I have just finished playing Spec Ops: The Line, and like many others, was mercilessly engaged and confronted by its engrossing, if verbose and unrealistic, narrative. For those unfamiliar with the game, it is the latest in the Spec Ops series of wartime third-person shooters that focus heavily on warfare gameplay and squad-based tactics.
The game is set in a post-catastrophe (bordering on post-apocalyptic) Dubai, which has been devastated by six months of sandstorms and has been largely evacuated. The game is apparently based on Joseph Conrad’s Heart of Darkness and has been said to be this century’s Apocalypse Now, a film set in the Vietnam war also adapted from Conrad’s novella.
Initially the game appears to be—and was explicitly marketed as—just another tactical shooter, and in terms of game play and mechanics, it’s just that. Anyone who has played a wartime shooter before will feel right at home with the game’s controls, style and broad aesthetic. That is, until the narrative kicks in and here ‘kick’ is the operative word.
What sets this game apart from previous titles in the series or the bulk of other wartime shooters is not its practical elements—these are good, not amazing—but the game’s startling mise-en-scène and the narrative that takes place within it. What starts out feeling overly familiar—tough-talking and hardy American soldiers investigating and covertly infiltrating a troublesome ‘exotic’ location—slowly develops into a difficult, harrowing and, most surprisingly, quite reflexive moral and ethical morass.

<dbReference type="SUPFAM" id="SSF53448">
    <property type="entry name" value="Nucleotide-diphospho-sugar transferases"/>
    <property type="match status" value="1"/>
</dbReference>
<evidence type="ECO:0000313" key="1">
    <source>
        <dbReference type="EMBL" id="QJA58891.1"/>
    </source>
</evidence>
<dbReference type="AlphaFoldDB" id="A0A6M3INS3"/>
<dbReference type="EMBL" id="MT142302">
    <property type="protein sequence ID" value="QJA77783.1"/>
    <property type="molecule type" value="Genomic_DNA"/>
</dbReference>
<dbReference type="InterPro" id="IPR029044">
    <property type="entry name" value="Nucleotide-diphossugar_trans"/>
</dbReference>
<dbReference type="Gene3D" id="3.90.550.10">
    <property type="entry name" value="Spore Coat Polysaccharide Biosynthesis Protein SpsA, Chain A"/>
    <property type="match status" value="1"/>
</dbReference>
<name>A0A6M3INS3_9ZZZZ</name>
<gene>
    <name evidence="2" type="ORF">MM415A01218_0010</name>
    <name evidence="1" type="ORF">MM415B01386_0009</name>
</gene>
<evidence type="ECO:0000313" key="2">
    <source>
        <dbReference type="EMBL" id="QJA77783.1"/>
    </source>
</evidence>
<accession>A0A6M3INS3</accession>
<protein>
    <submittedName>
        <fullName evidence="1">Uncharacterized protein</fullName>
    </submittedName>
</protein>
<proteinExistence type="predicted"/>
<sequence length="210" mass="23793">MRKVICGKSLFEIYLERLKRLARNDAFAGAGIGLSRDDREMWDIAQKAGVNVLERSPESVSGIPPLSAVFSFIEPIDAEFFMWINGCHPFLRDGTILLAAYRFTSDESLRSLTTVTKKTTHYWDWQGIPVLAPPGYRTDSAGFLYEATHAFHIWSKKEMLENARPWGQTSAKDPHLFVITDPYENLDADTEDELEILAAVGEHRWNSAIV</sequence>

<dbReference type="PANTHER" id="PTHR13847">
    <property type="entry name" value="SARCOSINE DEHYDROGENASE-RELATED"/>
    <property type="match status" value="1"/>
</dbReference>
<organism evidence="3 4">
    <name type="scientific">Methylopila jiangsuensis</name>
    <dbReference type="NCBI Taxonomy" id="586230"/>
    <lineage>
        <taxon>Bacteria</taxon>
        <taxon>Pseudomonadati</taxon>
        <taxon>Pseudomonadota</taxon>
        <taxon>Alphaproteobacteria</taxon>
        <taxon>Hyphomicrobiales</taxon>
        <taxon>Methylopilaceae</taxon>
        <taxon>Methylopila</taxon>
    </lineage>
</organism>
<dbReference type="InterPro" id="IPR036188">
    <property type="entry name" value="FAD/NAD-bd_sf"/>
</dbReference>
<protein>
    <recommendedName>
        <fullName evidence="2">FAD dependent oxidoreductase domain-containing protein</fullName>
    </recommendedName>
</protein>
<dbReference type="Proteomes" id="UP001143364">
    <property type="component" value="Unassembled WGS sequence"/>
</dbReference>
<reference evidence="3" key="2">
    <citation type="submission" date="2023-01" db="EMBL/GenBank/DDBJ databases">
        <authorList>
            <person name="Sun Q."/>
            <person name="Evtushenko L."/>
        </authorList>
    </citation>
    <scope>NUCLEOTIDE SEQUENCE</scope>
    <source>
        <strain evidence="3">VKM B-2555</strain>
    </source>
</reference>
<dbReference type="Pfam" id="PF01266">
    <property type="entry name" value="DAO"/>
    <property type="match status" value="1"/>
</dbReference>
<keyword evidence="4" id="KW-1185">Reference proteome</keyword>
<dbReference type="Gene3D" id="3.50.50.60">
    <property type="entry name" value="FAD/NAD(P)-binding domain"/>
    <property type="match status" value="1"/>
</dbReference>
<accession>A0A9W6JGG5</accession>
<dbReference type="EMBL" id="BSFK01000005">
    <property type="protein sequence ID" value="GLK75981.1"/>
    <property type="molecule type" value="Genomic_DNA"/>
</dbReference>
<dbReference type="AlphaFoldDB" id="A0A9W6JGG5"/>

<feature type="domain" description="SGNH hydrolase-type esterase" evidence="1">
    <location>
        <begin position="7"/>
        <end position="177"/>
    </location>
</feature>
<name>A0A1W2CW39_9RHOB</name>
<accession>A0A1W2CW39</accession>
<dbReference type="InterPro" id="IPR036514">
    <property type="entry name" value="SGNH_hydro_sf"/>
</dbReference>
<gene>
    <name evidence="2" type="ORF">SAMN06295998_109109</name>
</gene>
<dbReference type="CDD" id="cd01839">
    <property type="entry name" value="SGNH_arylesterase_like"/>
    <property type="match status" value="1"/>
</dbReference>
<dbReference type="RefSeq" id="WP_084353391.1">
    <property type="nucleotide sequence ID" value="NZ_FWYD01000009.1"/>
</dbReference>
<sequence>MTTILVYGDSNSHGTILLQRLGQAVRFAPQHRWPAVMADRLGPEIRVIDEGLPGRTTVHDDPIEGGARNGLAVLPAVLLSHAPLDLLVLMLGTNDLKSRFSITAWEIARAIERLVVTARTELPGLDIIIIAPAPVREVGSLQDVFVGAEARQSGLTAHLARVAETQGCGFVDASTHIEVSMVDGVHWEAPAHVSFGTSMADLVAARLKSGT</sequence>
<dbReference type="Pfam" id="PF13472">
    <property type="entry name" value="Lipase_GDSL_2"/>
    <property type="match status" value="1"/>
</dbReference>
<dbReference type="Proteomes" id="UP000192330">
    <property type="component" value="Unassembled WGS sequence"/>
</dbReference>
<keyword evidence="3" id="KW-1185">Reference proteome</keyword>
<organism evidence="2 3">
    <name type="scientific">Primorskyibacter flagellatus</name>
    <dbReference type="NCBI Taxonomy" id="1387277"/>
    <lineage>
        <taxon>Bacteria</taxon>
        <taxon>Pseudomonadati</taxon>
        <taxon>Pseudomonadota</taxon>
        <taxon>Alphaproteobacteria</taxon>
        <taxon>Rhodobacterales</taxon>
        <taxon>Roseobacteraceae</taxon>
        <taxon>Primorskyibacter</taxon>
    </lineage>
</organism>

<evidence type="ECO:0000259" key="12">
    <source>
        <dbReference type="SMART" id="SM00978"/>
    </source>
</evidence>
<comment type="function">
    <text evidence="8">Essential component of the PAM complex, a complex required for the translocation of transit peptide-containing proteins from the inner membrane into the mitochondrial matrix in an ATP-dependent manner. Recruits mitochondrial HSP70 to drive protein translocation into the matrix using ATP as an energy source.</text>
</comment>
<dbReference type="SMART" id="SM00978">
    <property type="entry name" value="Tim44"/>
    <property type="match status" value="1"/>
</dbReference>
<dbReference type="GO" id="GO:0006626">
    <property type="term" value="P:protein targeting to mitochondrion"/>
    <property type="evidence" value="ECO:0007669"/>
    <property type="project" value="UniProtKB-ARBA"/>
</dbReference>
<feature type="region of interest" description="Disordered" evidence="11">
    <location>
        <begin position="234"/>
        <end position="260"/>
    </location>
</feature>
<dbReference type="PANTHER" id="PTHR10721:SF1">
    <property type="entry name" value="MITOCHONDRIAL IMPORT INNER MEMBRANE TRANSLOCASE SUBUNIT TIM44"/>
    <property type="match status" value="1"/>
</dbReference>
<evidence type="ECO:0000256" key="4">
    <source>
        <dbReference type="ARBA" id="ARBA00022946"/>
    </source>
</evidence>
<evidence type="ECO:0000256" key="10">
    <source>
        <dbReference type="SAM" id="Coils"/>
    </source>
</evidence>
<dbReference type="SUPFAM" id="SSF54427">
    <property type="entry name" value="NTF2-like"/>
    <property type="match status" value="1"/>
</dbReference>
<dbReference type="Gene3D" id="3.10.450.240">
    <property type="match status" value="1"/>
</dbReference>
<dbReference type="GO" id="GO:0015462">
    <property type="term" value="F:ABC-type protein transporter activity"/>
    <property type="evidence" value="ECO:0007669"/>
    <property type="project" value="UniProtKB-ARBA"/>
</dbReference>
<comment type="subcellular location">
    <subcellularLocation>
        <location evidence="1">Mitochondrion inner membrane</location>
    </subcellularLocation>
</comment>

The Gordian Knot that unfolds forces the player to reflect upon their own actions, which mainly consist of shooting and killing a lot of people—not just faceless Arab militias but American soldiers and, most discordantly, local civilians. Where this game diverges from its brethren is in its questioning of the right of the character—who embodies glorified American ideals of justice, rightness and interventionist authority—to be there at all.The actions you engage in have no obvious benefits and achieve very little other than death and destruction—often regarded as the necessary evils of war. But here, these seem like the only outcomes, the only things you achieve.
What’s more the game takes the glory and righteousness of war and turns it on its head. This it achieves through a variety of filmic, visual and narrative techniques. For example, your character and comrades become increasingly wearied, bleak and unhinged, their gear and bodies becoming torn, scorched and caked in sand, their conversation, initially witty and brimming with machismo slowly devolves into dejected grunts or bitter, thinly-veiled threats toward each other.
The most confronting part of the game is undoubtedly the mortar scene—the subject of a lot of talk since the game’s release—where your character must use a computer screen to aim a white-phosphorus mortar at an encampment of enemy (American) soldiers. As the mortar hits its targets and the screams and pained cries of the victims echo in your ears you see your character’s face reflected on the screen, its expression a mask of grim determination yet the horror and gravity of this are revealed in his eyes and small facial twitches. By forcing you to look at yourself as you exterminate dozens of lives with cold expediency the game forces the player to ask “Why am I doing this? Is it because I enjoy it and if so, why?”
What’s worse is then your character must slowly pick his way through the remains of the camp as still-burning bodies twitch and moan around you, only to discover the soldiers had been sheltering civilian refugees, all of whom are now dead and it was you that killed them. As much as you try to do the ‘right thing’ in this game, whether you define that in terms of necessity or an inflated sense of entitled morality, you will be forced to question the consequences of your actions and therefore the actions themselves.